I love Hyper-V 3.0… particularly compared to earlier versions. It comes packed with some very nice new features, several of which are geared around the idea of thin deployment. One such feature is Dynamic Memory. Dynamic Memory allows you to set a base “Starting” amount of RAM for a server (say something low like 512 MB) and then also set a max amount it can take up (say 8 Gb). The idea is that you can over-provision RAM on a Host server and still be okay if the majority of your VM’s are usually just sitting their idle. Which in most cases they usually are. The problem is that on the client machine, if you are running Windows Task manager at least, you will almost always see 90 – 95% memory utilization and it will show whatever the max is that your server can scale to (say 8 GB).
This really threw me off recently. I had one VM that was misbehaving due to having the VHDX file on a slow share on a storage array. Initially, not knowing what was broken, I took a look at task manager on the VM (which was running Server 2012) and noted that it was showing nearly Maxed out RAM usage. Further investigation though showed that it couldn’t possibly be using more than 1 Gb (of the 8 Gb shown in task manager) at any one time.
After some further investigation I learned that this is common behavior on VM’s that are allocated memory dynamically and nothing to be concerned with. The VM today still has dynamic memory and still shows 95% usage pretty much all the time but runs just fine now that the VHDX file has been moved to faster storage. Anyhow, hope this helps someone else out!
The company I work for has some rather remote offices and we are in the process of virtualizing some of our infrastructure components, particularly our remote domain controllers. I have done a remote DC deployment in one of our other foreign offices and the replication of the Domain took quite a while. In that case, I didn’t realize I would be rebuilding a domain controller in virtual until after I showed up at the office. This time though I know what I am going into. So… the goal? Build the DC here as a Hyper-V VM, export it to an encrypted drive, take it with me, and re-import the VM to the new Hyper-V server I will be putting in on the other side. I realize I will need to make some DNS updates as the AD server’s IP will be changing but, based on what I have read, I think this should go pretty smoothly! Wish me luck!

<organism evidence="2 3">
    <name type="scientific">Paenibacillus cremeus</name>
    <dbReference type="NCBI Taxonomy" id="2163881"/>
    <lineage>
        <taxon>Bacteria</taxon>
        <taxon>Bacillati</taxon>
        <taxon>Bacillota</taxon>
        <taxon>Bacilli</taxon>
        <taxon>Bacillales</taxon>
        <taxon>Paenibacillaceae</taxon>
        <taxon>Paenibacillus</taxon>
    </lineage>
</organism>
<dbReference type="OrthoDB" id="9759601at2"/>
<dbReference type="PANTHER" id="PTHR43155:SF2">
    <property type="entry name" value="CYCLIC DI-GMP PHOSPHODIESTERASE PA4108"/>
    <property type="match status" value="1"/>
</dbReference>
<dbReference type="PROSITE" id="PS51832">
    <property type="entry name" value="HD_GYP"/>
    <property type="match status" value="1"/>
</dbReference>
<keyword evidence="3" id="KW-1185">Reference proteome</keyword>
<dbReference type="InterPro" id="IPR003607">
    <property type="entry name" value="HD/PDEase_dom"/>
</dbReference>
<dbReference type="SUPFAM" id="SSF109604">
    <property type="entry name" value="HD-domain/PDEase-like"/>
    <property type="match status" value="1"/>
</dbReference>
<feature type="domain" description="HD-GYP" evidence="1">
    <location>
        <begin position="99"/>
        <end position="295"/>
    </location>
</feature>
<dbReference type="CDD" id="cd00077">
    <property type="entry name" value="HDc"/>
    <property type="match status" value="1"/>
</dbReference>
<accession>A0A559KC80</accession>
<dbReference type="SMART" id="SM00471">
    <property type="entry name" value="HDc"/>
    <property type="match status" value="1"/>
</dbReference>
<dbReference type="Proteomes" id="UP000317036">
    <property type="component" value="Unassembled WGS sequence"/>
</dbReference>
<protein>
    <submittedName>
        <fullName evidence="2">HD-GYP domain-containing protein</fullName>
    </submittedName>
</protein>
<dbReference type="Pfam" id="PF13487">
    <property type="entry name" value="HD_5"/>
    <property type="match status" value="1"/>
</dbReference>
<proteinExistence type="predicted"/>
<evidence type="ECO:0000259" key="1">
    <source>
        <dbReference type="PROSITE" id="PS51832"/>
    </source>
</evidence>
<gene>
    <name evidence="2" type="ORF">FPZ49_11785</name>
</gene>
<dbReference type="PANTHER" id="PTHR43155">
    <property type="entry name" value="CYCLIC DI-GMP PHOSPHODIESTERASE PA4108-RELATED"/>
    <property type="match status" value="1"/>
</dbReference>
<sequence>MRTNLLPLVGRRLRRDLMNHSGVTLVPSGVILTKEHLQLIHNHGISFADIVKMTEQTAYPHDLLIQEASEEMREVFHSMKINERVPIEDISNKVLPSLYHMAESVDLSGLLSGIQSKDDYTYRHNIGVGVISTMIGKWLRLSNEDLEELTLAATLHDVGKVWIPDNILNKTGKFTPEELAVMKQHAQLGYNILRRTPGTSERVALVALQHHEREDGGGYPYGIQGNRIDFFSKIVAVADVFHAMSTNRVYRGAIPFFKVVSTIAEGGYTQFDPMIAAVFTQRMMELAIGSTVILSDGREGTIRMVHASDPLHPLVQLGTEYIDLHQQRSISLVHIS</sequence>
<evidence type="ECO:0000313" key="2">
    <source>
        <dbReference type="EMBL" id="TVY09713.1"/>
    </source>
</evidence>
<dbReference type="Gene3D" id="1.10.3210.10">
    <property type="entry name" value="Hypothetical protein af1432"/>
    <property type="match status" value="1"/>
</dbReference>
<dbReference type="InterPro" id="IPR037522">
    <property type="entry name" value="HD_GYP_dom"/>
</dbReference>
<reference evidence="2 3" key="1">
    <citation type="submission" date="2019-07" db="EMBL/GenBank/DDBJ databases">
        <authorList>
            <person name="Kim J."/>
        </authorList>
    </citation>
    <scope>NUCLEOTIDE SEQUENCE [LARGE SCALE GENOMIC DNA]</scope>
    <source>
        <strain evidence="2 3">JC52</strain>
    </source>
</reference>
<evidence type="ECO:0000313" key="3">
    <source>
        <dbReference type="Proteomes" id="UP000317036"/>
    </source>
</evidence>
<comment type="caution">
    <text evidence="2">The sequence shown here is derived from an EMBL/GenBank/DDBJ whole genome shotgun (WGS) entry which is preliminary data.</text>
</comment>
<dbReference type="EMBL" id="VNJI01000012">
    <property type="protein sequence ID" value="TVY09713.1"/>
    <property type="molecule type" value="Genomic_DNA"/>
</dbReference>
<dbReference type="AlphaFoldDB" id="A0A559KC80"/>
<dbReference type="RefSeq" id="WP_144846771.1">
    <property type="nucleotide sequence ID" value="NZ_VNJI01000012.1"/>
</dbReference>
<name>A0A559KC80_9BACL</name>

The company I work for is a relatively small shop when it comes to virtualization and especially when it comes to Hyper-V. So that means I am usually working on individual host servers and not doing any kind of grand scale configuration using SCCM or some other enterprise level tool. I think most folks in small-to-medium size businesses with existing infrastructure probably have a similar “use-case scenario” when it comes to Hyper-V.
We use Hyper-V primarily for development and test servers and often enough I get asked to deploy new servers. Now, the way I used to go about doing this was to create a new blank server, new empty VHD file, insert Server 2012 (or 2008 R2 or whatever…) CD/DVD ISO file and install from scratch. In this case, the actual install isn’t all that bad. Server 2012 particularly installs quite quickly. However downloading and installing all of the bloody Microsoft updates can take hours, tack onto that configuring the server for our environment and well, it gets to be a couple hours of work at least.
I wrestled with getting OpenVPN to work with Microsoft Active Directory authentication better part of 2 days. I was surprised that it was so hard to find a straightfoward tutorial on the topic that actually worked! I had to do a lot of Google-Fu and look at many different pages to put together what I needed to get this done. So… to hopefully save myself and others some future headache. I endeavor to put most of it all together here. This guide assume a few things about the audience though that you should know up front…